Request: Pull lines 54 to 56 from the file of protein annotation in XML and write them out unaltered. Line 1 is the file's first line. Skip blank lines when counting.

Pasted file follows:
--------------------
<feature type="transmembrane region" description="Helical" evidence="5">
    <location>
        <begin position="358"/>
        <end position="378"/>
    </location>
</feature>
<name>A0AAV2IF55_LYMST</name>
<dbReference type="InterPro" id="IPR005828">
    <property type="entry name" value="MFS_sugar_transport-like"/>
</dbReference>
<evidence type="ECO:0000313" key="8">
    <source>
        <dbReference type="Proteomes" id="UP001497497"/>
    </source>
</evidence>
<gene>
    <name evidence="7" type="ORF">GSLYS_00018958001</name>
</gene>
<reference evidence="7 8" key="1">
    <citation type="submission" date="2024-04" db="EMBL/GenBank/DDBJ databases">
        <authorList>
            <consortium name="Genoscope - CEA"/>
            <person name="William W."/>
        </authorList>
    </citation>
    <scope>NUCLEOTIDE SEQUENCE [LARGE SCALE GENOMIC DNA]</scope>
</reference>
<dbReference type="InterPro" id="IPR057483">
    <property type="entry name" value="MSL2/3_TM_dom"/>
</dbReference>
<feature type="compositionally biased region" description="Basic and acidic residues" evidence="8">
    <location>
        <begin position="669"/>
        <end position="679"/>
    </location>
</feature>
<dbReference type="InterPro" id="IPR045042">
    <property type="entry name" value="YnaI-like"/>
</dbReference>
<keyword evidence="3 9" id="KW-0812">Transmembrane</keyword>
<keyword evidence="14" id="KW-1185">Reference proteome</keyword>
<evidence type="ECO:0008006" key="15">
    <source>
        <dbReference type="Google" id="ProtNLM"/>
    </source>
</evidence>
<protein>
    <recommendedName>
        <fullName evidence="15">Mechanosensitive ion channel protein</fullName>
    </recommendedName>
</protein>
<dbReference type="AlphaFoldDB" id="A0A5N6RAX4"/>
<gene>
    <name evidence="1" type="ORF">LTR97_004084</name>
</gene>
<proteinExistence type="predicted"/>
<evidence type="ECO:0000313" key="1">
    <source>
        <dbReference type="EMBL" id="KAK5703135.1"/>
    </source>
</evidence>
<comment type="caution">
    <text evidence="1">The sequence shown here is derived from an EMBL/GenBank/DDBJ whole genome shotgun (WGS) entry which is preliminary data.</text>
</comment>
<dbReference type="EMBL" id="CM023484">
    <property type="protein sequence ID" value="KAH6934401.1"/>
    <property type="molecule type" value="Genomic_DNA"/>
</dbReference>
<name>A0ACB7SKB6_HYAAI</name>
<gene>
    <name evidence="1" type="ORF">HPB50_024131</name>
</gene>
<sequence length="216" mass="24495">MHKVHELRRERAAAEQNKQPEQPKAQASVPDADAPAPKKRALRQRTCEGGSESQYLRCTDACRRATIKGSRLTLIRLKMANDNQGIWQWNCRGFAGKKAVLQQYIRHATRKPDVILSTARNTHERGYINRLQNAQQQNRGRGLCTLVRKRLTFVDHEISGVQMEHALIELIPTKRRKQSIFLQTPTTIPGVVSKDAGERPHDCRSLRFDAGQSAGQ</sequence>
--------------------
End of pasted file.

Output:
    <name evidence="1" type="ORF">LTR97_004084</name>
</gene>
<proteinExistence type="predicted"/>